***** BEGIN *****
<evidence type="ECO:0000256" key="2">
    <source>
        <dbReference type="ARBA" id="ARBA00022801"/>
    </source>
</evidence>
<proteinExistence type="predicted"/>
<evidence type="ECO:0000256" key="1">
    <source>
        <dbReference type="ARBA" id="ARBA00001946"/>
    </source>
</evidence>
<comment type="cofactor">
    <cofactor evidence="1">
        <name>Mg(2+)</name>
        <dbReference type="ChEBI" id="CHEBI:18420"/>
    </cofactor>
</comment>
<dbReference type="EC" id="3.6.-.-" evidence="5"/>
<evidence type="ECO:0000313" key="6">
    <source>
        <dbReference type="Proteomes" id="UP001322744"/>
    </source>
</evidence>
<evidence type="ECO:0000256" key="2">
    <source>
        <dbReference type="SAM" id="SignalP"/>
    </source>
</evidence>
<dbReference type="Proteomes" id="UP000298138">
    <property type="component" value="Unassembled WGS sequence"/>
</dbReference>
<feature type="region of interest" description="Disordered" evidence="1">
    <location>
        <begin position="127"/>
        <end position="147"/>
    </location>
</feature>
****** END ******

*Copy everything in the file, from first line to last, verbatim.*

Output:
<evidence type="ECO:0000256" key="2">
    <source>
        <dbReference type="ARBA" id="ARBA00022801"/>
    </source>
</evidence>
<proteinExistence type="predicted"/>
<evidence type="ECO:0000256" key="1">
    <source>
        <dbReference type="ARBA" id="ARBA00001946"/>
    </source>
</evidence>
<comment type="cofactor">
    <cofactor evidence="1">
        <name>Mg(2+)</name>
        <dbReference type="ChEBI" id="CHEBI:18420"/>
    </cofactor>
</comment>
<dbReference type="EC" id="3.6.-.-" evidence="5"/>
<evidence type="ECO:0000313" key="6">
    <source>
        <dbReference type="Proteomes" id="UP001322744"/>
    </source>
</evidence>
<evidence type="ECO:0000256" key="2">
    <source>
        <dbReference type="SAM" id="SignalP"/>
    </source>
</evidence>
<dbReference type="Proteomes" id="UP000298138">
    <property type="component" value="Unassembled WGS sequence"/>
</dbReference>
<feature type="region of interest" description="Disordered" evidence="1">
    <location>
        <begin position="127"/>
        <end position="147"/>
    </location>
</feature>